ESLD candidates are prioritized after Status-1A based on their Model for End-Stage Liver Disease (MELD) score.1 MELD score is a predictor of wait-list mortality and is calculated using the candidate's serum bilirubin, creatinine and INR2 and was adopted as the basis for deceased donor liver allocation by the OPTN in February 2002.3, 4 The national allocation policy for donor livers is based on nested rules pertaining to wait-list mortality and geography. The Status-1 category was further subdivided into Status-1A and Status-1B. This policy went into effect on August 24, 2005.1 Donor livers are first offered to Status-1A candidates with FHF or immediate post-LT graft failure, followed by Status-1B (pediatric candidates with chronic liver disease in an intensive care unit). Candidates with ESLD are allocated organs after Status-1A candidates in descending order of MELD or Pediatric End-Stage Liver Disease (PELD) score.1 For allocation purposes, these scores are capped by the OPTN at 40. However, data from previous studies showed that candidates with MELD scores >40 have higher wait-list mortality than candidates with a MELD score of 40.3, 5
ESLD candidates with higher MELD scores have higher wait-list mortality risk compared to those with lower MELD scores.3 However, there are no studies comparing the wait-list mortality risk of FHF candidates listed as Status-1A to the wait-list mortality risk of ESLD candidates with high MELD scores. Moreover, it has been tacitly assumed that wait-list mortality risk among FHF Status-1A candidates is equal, regardless of MELD score. In fact, one previous study suggested further stratification of Status-1A by diagnosis to address this issue.5
The primary objective of the current study was to determine if there are MELD scores at which the wait-list mortality risk of ESLD candidates is higher than that of FHF Status-1A candidates and to identify predictors of wait-list mortality risk among Status-1A candidates.
ESLD, end-stage liver disease; FHF, fulminant hepatic failure; HR, hazard ratio; INR, international normalized ratio; LT, liver transplantation; MELD, Model for End-Stage Liver Disease; OPTN, Organ Procurement and Transplantation Network; PELD, pediatric end-stage liver disease; SRTR, Scientific Registry of Transplant Recipients.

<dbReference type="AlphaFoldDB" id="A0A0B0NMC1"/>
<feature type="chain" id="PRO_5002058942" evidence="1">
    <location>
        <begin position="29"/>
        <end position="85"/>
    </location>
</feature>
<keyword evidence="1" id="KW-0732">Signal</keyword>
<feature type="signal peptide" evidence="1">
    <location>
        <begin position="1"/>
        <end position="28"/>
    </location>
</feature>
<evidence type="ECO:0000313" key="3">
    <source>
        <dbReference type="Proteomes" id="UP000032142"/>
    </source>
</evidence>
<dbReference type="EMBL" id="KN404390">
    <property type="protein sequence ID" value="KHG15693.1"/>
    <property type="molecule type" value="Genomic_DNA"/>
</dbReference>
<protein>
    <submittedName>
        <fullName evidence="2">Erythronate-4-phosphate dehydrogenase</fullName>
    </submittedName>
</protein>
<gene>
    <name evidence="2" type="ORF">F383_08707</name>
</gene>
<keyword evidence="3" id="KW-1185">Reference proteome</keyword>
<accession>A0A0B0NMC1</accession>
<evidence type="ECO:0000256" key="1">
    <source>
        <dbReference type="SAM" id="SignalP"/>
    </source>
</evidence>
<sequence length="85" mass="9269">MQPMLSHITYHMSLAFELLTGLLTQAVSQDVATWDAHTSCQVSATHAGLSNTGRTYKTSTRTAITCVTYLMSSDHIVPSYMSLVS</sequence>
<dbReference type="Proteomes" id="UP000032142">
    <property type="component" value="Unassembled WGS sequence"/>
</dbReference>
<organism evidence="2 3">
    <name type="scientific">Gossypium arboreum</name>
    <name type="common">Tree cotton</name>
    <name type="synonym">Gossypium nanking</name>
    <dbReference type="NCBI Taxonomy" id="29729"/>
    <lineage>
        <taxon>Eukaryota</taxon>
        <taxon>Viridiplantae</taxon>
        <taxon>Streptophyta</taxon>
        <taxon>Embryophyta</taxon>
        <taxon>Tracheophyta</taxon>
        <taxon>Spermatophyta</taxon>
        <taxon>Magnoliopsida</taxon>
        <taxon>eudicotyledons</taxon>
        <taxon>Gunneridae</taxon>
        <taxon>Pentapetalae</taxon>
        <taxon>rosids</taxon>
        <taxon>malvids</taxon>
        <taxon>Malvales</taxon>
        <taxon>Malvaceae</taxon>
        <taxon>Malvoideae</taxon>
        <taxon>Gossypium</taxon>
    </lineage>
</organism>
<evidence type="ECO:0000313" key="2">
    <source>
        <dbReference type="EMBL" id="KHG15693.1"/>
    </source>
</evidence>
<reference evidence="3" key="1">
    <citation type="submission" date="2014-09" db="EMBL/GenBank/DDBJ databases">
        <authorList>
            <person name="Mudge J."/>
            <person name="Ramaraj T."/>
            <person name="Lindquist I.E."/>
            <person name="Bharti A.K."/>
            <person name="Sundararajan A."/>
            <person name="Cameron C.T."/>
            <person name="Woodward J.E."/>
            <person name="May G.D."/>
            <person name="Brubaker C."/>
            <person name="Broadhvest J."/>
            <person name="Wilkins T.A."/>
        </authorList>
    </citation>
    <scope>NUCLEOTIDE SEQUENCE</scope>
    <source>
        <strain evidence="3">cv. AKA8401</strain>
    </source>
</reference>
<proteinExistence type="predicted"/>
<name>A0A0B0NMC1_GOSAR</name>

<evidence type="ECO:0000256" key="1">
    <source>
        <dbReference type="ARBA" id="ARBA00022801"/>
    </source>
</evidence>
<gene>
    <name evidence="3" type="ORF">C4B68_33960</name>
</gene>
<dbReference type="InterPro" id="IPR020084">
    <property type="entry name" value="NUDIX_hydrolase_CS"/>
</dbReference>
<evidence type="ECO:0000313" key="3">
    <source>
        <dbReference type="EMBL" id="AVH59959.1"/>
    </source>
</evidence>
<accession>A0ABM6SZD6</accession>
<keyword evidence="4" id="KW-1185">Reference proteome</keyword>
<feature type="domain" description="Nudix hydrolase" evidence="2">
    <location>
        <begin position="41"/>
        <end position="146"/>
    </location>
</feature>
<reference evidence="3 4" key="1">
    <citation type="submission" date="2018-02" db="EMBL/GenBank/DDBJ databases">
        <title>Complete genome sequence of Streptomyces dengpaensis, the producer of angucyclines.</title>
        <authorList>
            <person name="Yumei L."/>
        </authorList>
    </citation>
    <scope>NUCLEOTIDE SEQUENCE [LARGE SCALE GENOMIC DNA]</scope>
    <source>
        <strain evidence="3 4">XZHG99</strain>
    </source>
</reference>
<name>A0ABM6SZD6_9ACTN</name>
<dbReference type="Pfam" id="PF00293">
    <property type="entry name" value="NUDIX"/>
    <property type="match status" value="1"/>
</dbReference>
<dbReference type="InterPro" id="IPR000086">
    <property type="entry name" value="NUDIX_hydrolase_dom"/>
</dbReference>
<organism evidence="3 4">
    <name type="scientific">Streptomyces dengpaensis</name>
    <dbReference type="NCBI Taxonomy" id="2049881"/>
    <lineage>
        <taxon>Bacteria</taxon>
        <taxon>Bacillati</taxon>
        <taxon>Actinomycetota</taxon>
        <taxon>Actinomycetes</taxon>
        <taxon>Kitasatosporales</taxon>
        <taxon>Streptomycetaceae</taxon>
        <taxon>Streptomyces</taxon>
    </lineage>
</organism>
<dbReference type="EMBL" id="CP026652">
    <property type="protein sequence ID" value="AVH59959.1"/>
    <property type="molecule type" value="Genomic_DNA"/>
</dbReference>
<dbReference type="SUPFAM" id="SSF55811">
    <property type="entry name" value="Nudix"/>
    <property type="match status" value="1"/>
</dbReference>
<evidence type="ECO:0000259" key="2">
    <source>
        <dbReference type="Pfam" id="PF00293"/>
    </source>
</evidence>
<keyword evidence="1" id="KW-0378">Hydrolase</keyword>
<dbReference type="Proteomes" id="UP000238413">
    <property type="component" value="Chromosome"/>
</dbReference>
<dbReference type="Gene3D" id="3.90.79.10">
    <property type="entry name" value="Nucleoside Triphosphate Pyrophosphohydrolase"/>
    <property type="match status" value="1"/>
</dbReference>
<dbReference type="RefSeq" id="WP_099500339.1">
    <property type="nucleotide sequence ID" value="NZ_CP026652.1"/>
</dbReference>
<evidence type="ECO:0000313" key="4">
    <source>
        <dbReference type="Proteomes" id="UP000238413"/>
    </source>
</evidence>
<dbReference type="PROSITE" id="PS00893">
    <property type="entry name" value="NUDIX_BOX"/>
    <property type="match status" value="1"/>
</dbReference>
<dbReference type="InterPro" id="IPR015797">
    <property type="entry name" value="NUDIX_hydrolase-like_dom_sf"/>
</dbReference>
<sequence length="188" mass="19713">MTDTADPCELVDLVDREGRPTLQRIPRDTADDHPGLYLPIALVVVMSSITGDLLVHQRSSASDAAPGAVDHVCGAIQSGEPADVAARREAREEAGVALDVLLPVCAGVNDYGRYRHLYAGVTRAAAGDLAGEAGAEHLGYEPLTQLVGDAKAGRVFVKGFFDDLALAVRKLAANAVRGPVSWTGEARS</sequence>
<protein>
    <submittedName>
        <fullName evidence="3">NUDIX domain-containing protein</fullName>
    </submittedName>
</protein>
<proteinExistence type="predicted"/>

Patients and Methods
Data Source and Study Population.
This study used data from the Scientific Registry of Transplant Recipients (SRTR) submitted by the members of the OPTN. Mortality information was supplemented by data from the Social Security Death Master File.
In order to avoid cohort heterogeneity due to subdivision of Status-1 into Status-1A and Status-1B in August 2005, our study population included all adult candidates (age ≥18 years) listed as Status-1 (before the policy change) and Status-1A (after the policy change) for FHF, with an initial date of registration for deceased donor LT between September 1, 2001, and December 31, 2007, a priori, and refer to all such candidates hereafter as Status-1A in this article. The start date of the study corresponded to the initial date of mandatory submission of the three components of the MELD score. Because this policy change for Status-1 mainly affected pediatric candidates, our study excluded candidates <18 years of age listed as Status-1 or Status-1B as well as candidates listed for repeat LT as Status-1 or Status-1A for primary nonfunction.
The primary outcome was wait-list mortality within 2 weeks of listing. Candidates were followed from the time of listing until death, receipt of LT, the granting of exception MELD score, or 14 days after listing, whichever occurred the earliest. The majority of Status-1A candidates with FHF receive a transplant, recover, or die within 14 days of listing. Moreover, a request to continue a Status-1A listing beyond 14 days results in a review of all local Status-1A liver candidate listings.1 For these reasons and in the light of our objectives, an a priori follow-up period of 2 weeks after listing was considered to be the most relevant.
FHF candidates listed as Status-1A were stratified as related to acetaminophen toxicity and nonacetaminophen etiology, based on diagnosis codes. To avoid misclassification, the etiology of FHF was ascertained manually. The etiology of FHF Status-1A candidates was coded as acetaminophen if the primary or secondary diagnosis data field indicated any mention of acetaminophen, (Tylenol [McNeil-PPC, Fort Washington, PA]) or drugs containing acetaminophen (such as Vicodin [Abbott Laboratories, Abbott Park, IL], Darvocet [AAIPharma, Wilmington, NC], APAP-hydrocodone, Percocet [Endo Pharmaceuticals, Chadds Ford, PA], and so forth). All other FHF candidates listed as Status-1A were coded as nonacetaminophen.
For descriptive purposes, continuous variables were presented as mean ± standard deviation, whereas levels of categorical variables were presented as percentages. Kaplan–Meier analysis was used to estimate unadjusted wait-list survival probabilities. For wait-list survival, candidates were followed from listing until death, receipt of LT, or 14 days after listing. Note that for this part of the analysis, wait-list candidates were classified on the basis of their MELD and/or Status at listing, due to the technical (as well as conceptual) difficulties associated with estimating survival curves in the presence of time-dependent covariates; e.g., as discussed in Kalbfleisch and Prentice6 and Schaubel et al.7